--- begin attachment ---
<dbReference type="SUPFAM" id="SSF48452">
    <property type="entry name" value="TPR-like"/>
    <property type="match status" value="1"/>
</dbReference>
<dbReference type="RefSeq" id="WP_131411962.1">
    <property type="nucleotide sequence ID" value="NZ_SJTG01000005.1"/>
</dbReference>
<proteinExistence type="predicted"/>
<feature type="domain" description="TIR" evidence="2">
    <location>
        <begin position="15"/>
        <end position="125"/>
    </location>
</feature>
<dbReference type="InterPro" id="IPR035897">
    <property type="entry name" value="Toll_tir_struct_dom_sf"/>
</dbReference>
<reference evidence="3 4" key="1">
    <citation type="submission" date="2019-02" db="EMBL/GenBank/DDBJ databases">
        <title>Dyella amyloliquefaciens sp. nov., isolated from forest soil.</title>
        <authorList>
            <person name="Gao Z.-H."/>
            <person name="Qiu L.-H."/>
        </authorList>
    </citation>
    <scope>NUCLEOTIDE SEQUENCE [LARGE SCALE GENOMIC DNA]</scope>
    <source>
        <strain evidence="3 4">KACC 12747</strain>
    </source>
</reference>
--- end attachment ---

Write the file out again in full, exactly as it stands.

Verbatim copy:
<dbReference type="SUPFAM" id="SSF48452">
    <property type="entry name" value="TPR-like"/>
    <property type="match status" value="1"/>
</dbReference>
<dbReference type="RefSeq" id="WP_131411962.1">
    <property type="nucleotide sequence ID" value="NZ_SJTG01000005.1"/>
</dbReference>
<proteinExistence type="predicted"/>
<feature type="domain" description="TIR" evidence="2">
    <location>
        <begin position="15"/>
        <end position="125"/>
    </location>
</feature>
<dbReference type="InterPro" id="IPR035897">
    <property type="entry name" value="Toll_tir_struct_dom_sf"/>
</dbReference>
<reference evidence="3 4" key="1">
    <citation type="submission" date="2019-02" db="EMBL/GenBank/DDBJ databases">
        <title>Dyella amyloliquefaciens sp. nov., isolated from forest soil.</title>
        <authorList>
            <person name="Gao Z.-H."/>
            <person name="Qiu L.-H."/>
        </authorList>
    </citation>
    <scope>NUCLEOTIDE SEQUENCE [LARGE SCALE GENOMIC DNA]</scope>
    <source>
        <strain evidence="3 4">KACC 12747</strain>
    </source>
</reference>